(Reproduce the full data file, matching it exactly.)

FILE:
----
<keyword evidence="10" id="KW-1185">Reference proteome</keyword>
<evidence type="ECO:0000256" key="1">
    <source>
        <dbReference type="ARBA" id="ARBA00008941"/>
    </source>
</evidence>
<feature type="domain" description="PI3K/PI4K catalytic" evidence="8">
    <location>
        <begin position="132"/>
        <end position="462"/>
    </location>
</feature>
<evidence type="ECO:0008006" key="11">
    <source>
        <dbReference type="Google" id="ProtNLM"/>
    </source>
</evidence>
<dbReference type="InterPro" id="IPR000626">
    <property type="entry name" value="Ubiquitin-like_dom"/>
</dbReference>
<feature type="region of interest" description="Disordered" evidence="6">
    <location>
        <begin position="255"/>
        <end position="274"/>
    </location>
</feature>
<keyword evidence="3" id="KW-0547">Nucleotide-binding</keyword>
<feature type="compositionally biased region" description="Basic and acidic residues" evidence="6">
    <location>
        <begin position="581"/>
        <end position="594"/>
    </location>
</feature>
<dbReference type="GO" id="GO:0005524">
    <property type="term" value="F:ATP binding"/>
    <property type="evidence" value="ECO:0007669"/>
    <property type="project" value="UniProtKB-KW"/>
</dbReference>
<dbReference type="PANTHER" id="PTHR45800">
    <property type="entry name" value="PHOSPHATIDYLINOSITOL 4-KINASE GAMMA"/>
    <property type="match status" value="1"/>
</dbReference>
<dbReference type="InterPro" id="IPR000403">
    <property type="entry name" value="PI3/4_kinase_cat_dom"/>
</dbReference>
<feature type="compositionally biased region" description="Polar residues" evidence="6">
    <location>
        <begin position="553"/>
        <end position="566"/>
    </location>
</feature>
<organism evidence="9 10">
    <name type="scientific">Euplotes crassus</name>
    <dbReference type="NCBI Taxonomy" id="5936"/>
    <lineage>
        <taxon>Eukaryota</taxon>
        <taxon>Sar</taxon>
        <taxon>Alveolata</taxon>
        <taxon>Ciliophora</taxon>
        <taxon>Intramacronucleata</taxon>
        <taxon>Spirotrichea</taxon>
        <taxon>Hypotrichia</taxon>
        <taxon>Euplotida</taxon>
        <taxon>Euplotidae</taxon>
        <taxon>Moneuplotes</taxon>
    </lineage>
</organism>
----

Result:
<keyword evidence="10" id="KW-1185">Reference proteome</keyword>
<evidence type="ECO:0000256" key="1">
    <source>
        <dbReference type="ARBA" id="ARBA00008941"/>
    </source>
</evidence>
<feature type="domain" description="PI3K/PI4K catalytic" evidence="8">
    <location>
        <begin position="132"/>
        <end position="462"/>
    </location>
</feature>
<evidence type="ECO:0008006" key="11">
    <source>
        <dbReference type="Google" id="ProtNLM"/>
    </source>
</evidence>
<dbReference type="InterPro" id="IPR000626">
    <property type="entry name" value="Ubiquitin-like_dom"/>
</dbReference>
<feature type="region of interest" description="Disordered" evidence="6">
    <location>
        <begin position="255"/>
        <end position="274"/>
    </location>
</feature>
<keyword evidence="3" id="KW-0547">Nucleotide-binding</keyword>
<feature type="compositionally biased region" description="Basic and acidic residues" evidence="6">
    <location>
        <begin position="581"/>
        <end position="594"/>
    </location>
</feature>
<dbReference type="GO" id="GO:0005524">
    <property type="term" value="F:ATP binding"/>
    <property type="evidence" value="ECO:0007669"/>
    <property type="project" value="UniProtKB-KW"/>
</dbReference>
<dbReference type="PANTHER" id="PTHR45800">
    <property type="entry name" value="PHOSPHATIDYLINOSITOL 4-KINASE GAMMA"/>
    <property type="match status" value="1"/>
</dbReference>
<dbReference type="InterPro" id="IPR000403">
    <property type="entry name" value="PI3/4_kinase_cat_dom"/>
</dbReference>
<feature type="compositionally biased region" description="Polar residues" evidence="6">
    <location>
        <begin position="553"/>
        <end position="566"/>
    </location>
</feature>
<organism evidence="9 10">
    <name type="scientific">Euplotes crassus</name>
    <dbReference type="NCBI Taxonomy" id="5936"/>
    <lineage>
        <taxon>Eukaryota</taxon>
        <taxon>Sar</taxon>
        <taxon>Alveolata</taxon>
        <taxon>Ciliophora</taxon>
        <taxon>Intramacronucleata</taxon>
        <taxon>Spirotrichea</taxon>
        <taxon>Hypotrichia</taxon>
        <taxon>Euplotida</taxon>
        <taxon>Euplotidae</taxon>
        <taxon>Moneuplotes</taxon>
    </lineage>
</organism>